These things the Saviour told in reference to His sufferings and cross; to these persons He predicted His passion. Nor did He conceal the fact that it should be of a most ignominious kind, at the hands of the chief priests. This woman, however, had attached another meaning to the dispensation of His sufferings. The Saviour was foretelling death; and she asked for the glory of immortality. The Lord was asserting that He must stand arraigned before impious judges; but she, taking no note of that judgment, requested as of the judge: "Grant," she said, "that these my two sons may sit, one on the right hand, and the other on the left, in Thy glory." In the one case the passion is referred to, in the other the kingdom is understood. The Saviour was speaking of the cross, while she had in view the glory which admits no suffering. This woman, therefore, as I have already said, is worthy of our admiration, not merely for what she sought, but also for the occasion of her making the request.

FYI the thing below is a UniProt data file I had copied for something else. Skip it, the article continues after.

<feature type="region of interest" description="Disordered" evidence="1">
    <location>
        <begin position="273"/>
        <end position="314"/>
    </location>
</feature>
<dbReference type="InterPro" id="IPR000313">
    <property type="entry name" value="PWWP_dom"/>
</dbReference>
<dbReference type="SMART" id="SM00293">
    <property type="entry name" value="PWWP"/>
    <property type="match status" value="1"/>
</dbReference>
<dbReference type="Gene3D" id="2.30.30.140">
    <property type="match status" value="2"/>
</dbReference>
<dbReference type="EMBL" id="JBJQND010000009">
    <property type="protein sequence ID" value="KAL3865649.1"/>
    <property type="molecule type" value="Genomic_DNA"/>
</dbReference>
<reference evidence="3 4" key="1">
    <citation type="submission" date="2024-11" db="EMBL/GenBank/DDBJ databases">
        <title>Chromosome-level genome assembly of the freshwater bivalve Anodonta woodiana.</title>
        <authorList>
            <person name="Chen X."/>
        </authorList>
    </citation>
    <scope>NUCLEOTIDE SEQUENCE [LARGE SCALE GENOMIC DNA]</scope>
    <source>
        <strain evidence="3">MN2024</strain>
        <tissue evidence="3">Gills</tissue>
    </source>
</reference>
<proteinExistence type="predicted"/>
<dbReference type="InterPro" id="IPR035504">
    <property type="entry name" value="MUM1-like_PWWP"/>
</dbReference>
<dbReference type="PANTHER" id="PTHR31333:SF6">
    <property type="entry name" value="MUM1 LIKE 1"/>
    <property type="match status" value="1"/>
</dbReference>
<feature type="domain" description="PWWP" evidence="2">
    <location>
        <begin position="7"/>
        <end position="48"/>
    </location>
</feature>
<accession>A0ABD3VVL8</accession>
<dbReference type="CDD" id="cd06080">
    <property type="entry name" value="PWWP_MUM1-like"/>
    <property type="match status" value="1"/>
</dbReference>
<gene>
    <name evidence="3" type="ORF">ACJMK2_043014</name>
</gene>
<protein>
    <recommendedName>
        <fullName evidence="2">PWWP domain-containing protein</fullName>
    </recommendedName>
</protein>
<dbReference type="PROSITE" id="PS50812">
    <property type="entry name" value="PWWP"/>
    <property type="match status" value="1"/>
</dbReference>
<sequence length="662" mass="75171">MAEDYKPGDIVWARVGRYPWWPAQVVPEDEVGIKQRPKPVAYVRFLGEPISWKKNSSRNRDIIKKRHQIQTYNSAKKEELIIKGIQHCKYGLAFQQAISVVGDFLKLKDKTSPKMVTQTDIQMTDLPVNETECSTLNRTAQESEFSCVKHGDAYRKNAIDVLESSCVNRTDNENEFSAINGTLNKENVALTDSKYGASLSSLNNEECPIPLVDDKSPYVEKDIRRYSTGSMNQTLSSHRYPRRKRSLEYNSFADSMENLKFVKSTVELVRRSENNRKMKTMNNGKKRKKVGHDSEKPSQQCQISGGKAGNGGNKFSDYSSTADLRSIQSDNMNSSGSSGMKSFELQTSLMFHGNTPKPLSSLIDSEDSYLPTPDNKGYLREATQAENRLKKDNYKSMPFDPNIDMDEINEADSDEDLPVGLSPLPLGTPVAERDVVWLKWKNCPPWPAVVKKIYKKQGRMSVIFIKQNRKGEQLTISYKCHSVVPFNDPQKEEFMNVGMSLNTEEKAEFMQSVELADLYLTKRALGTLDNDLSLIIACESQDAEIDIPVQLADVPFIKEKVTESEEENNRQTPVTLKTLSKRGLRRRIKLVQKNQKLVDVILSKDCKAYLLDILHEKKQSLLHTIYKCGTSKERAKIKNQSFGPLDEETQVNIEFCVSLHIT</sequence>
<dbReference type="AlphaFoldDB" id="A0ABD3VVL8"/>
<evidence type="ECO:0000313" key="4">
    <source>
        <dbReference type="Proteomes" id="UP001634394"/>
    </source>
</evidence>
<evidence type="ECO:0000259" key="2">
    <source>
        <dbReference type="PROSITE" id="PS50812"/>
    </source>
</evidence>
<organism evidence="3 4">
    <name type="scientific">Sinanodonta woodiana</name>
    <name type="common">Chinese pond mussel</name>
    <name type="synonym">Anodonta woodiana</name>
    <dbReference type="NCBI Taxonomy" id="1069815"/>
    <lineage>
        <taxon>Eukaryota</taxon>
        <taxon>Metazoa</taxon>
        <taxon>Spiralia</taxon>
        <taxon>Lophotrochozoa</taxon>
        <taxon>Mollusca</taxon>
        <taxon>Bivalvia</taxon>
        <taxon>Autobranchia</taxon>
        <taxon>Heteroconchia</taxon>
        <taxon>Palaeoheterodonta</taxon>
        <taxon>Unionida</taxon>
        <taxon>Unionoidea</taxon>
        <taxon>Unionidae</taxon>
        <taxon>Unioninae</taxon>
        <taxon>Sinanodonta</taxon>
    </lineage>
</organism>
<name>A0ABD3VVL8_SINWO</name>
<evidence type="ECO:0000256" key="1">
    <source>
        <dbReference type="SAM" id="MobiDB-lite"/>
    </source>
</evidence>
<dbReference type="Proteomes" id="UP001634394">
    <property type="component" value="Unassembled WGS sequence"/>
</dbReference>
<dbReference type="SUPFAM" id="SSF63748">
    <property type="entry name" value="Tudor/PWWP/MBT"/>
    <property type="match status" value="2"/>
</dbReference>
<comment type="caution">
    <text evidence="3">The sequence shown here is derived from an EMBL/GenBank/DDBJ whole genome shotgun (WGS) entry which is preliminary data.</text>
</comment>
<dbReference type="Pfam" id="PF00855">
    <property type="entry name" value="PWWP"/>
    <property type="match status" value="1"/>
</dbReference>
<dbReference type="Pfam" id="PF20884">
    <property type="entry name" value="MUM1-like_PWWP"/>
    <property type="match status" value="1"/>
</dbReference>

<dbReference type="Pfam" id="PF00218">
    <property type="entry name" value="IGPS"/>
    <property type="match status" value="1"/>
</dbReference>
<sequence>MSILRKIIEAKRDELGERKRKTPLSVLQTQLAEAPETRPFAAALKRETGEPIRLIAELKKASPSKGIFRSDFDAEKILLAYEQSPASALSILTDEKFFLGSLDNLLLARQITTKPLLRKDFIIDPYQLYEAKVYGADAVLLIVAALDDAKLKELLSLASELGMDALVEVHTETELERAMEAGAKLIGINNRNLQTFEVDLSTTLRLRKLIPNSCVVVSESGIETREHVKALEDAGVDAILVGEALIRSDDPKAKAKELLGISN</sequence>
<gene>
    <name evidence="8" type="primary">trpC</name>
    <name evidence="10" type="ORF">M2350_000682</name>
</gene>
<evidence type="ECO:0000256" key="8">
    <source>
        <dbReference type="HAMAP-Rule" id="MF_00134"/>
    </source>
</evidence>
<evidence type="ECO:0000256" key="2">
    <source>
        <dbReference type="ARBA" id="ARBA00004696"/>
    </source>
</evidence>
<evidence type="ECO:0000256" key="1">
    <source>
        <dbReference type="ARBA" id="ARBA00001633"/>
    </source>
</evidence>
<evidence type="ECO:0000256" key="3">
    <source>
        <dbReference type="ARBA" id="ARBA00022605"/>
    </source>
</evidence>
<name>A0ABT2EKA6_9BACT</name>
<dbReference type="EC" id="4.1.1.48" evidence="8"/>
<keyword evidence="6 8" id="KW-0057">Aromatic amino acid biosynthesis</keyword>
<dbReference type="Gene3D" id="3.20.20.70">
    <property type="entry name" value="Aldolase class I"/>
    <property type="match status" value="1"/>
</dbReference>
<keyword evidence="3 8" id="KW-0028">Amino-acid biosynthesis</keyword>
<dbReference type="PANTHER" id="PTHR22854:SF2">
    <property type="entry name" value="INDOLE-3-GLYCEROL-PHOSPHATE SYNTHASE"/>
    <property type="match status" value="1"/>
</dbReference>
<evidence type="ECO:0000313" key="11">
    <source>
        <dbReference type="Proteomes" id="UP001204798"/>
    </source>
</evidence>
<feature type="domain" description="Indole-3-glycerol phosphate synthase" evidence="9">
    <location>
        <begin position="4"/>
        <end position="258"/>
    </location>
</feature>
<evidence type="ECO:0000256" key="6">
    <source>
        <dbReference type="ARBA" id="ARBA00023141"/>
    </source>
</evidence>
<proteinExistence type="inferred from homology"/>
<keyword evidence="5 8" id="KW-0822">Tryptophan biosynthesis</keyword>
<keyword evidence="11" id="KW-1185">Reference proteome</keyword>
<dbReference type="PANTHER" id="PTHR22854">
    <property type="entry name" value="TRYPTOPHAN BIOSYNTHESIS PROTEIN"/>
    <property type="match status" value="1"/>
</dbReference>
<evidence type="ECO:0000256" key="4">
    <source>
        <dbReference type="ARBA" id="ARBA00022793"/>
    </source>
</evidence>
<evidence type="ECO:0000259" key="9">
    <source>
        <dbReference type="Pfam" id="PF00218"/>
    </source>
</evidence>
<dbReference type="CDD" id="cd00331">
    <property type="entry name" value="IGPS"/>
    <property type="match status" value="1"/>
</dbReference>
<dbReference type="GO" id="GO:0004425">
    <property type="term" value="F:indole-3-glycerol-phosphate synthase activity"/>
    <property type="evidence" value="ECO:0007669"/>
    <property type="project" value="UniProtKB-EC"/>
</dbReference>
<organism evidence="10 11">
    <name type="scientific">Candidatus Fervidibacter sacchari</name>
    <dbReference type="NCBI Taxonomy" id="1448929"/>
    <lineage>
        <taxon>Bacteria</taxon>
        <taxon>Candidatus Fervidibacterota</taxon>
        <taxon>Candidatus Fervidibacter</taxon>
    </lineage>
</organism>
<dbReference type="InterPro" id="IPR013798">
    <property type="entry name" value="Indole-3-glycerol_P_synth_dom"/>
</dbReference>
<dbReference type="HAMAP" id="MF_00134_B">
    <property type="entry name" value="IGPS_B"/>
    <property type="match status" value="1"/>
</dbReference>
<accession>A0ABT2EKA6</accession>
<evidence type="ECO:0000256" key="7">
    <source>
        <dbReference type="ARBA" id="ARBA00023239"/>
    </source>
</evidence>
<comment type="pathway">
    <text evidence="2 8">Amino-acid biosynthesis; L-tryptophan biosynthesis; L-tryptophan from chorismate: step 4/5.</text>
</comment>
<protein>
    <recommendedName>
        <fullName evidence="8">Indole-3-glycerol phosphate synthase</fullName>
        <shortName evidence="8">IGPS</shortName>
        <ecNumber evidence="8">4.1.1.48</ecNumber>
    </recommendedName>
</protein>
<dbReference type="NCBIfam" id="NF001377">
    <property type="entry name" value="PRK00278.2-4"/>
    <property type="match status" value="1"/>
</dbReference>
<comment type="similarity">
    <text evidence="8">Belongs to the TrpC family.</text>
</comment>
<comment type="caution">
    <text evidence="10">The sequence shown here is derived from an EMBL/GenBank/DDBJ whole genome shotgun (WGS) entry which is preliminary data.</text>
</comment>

She did indeed suffer, not merely as a pious person, but also as a woman. For, having been instructed by His words, she considered and believed that it would come to pass, that the kingdom of Christ should flourish in glory, and walk in its vastness throughout the world, and be increased by the preaching of piety. She understood, as was [in fact] the case, that He who appeared in a lowly guise had delivered and received every promise. I will inquire upon another occasion, when I come to treat upon this humility, whether the Lord rejected her petition concerning His kingdom. But she thought that the same confidence would not be possessed by her, when, at the appearance of the angels, He should be ministered to by the angels, and receive service from the entire heavenly host. Taking the Saviour, therefore, apart in a retired place, she earnestly desired of Him those things which transcend every human nature.
Clearly then Matthew leads one to understand martyrdom to be the 'baptism' referenced in Mark and it accomplishes this by negating the reference to 'baptism' altogether. How convenient! But we should never lose sight of the fact that 'baptism' was originally referenced in this narrative. What Matthew does is prevents us from seeing it wholesale.